How the economy is doing right now: Jobs, inflation, the housing market and more
Talk of the U.S. entering a recession has been swirling for at least a year now, as the Federal Reserve's campaign to raise interest rates to combat persisting inflation bites into overall demand and investment.
To date, a full-fledged economic downturn has not yet materialized.
And on Friday, the Bureau of Labor Statistics released jobs data confirming that, at least as of last month, the recession had still not arrived: The U.S. economy added 236,000 jobs in March and the unemployment rate dipped from 3.6% to 3.5%.
It was the weakest monthly jobs gain of the post-pandemic period.
As a result, there continues to be mixed messages from experts about where the economy is heading.
In a Friday note to clients titled "The Calm Before The Slump," Pantheon Macroeconomics chief economist Ian Shepherdson signaled that Friday's jobs data may ultimately be a final glimpse into the world before the collapse of Silicon Valley Bank. The tightening of credit and financial conditions that could occur in its wake could tip the economy into a lower, or even declining, mode of growth.
“The March data effectively are a look back into the pre-SVB world,” Shepherdson wrote, referring to Silicon Valley Bank and noting that one of the surveys the BLS used to create the latest jobs report was conducted the week before the bank failed.
Shepherdson said the uptick in jobless claims seen Thursday, as well as a drop in hiring intentions over the next three months among respondents to a benchmark small businesses survey, signals job gains could begin to turn negative by the summer.
"The hit from tighter credit conditions is coming," Shepherdson said.
Not everyone agrees. The main takeaway from Friday's jobs report for Michael Antonelli, managing director and market strategist at Baird financial services group, is simple.
U.S. economy adds 236,000 jobs in March, showing slowdownApril 7, 202304:44
Which direction is the economy going?
"Things are fine," Antonelli said. At the moment, he said, markets find themselves unsure of where to go next because there is not yet a compelling case to be strongly bullish or strongly bearish.
It's a viewpoint confirmed by a March 31 Gallup poll showing that economic confidence has been drifting mostly sideways since the fall.
But Antonelli noted the U.S. economy had added approximately 1 million jobs in the first quarter of the year.
"That's not consistent with a recession," he said.
Antonelli also pointed to another data point showing signs of life: house prices. After a monthslong slump triggered by rising mortgage rates, a report this week from Black Knight, a real estate analytics company, showed home prices increased in February for the first time after seven consecutive month-over-month price declines.
"In many areas of the country ... low inventory and a modest rise in demand ... led to an uptick in home prices," Black Knight vice president of enterprise research Andy Walden said in a statement. He said 39 of the 50 largest U.S. real estate markets saw prices increase in February compared to three months earlier, when 48 of those 50 areas were experiencing price declines.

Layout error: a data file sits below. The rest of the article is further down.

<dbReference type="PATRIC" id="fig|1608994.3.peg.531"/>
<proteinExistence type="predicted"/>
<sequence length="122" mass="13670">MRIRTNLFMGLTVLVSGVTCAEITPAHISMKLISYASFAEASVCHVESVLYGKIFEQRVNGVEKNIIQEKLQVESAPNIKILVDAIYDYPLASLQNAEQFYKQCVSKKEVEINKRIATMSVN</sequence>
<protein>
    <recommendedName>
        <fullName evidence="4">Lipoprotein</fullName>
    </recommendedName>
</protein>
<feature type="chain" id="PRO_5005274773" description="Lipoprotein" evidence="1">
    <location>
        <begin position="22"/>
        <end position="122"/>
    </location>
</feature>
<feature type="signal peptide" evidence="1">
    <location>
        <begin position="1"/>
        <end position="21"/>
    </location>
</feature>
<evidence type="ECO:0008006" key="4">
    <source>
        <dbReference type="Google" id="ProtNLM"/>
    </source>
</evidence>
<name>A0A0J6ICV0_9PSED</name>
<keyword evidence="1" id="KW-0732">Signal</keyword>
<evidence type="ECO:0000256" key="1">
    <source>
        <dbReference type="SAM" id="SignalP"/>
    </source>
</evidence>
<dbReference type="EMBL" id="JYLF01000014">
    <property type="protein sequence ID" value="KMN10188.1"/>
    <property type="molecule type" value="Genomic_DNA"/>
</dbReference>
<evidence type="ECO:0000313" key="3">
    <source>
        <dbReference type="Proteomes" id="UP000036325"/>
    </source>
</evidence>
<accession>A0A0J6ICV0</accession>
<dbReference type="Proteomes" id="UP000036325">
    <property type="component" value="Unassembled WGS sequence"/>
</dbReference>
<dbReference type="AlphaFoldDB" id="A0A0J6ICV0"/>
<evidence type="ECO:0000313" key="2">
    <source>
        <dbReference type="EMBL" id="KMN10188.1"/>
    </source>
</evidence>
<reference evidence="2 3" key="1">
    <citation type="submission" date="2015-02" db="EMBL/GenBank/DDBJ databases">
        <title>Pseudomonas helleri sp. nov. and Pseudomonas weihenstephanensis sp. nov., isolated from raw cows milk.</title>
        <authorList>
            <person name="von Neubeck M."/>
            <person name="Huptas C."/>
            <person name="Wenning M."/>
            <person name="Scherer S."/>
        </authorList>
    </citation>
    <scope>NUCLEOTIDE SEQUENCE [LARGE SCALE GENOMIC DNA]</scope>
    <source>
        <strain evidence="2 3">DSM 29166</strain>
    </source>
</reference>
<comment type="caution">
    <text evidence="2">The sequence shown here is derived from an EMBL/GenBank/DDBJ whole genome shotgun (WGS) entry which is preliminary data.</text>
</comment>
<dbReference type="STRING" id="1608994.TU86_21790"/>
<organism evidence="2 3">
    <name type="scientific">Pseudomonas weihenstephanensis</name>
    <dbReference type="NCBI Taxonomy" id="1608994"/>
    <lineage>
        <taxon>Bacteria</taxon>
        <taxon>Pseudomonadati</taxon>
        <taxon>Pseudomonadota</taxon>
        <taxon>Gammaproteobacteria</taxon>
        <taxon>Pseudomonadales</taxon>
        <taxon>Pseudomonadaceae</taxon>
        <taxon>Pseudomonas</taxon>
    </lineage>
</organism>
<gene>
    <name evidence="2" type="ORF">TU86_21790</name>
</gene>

"The purchase market increased when rates declined in the early part of the month and borrowers were quick to take advantage of limited inventory," Walden said.
Of course, ongoing increases in home prices, driven by continued low inventory, would continue to complicate home-buying affordability.
But given the importance of home prices to the financial well-being of households that already own their home, Antonelli said, other aspects of the economy can be expected to hold up.
"If you're comfortable with where the value of your home is going, you're going to continue to go out and buy egg bites at Costco, go on vacation," Antonelli said.
A significantly deteriorating labor market would begin to put pressure on home prices, he said, adding: "We just haven't seen either yet."
The jobs market has held up through a year of rapid interest rate increases from the Fed, which risked throwing employees out of work as higher borrowing costs squeezed businesses.
As the unemployment rate continues to hover near historic 50-year lows, inflation has come down — from the 9.1% yearly pace seen last summer to 6.0% as of February. Inflation numbers for March are expected on Wednesday.
So if it seems like some economists appear to be in a defensive crouch waiting for the next shoe to drop, it's best to remember that an economy the size of the U.S.'s is a deeply complex machine. And the Federal Reserve has made it clear that it will do whatever is necessary to bring inflation back down to the desired 2% rate.
But maneuvering this economy is a delicate undertaking and more interest rate hikes could be on the table, economists at Citi wrote in a Friday note.
The latest data, they said, "points to a labor market that continues to be very tight," meaning there are more job openings than available workers to fill them.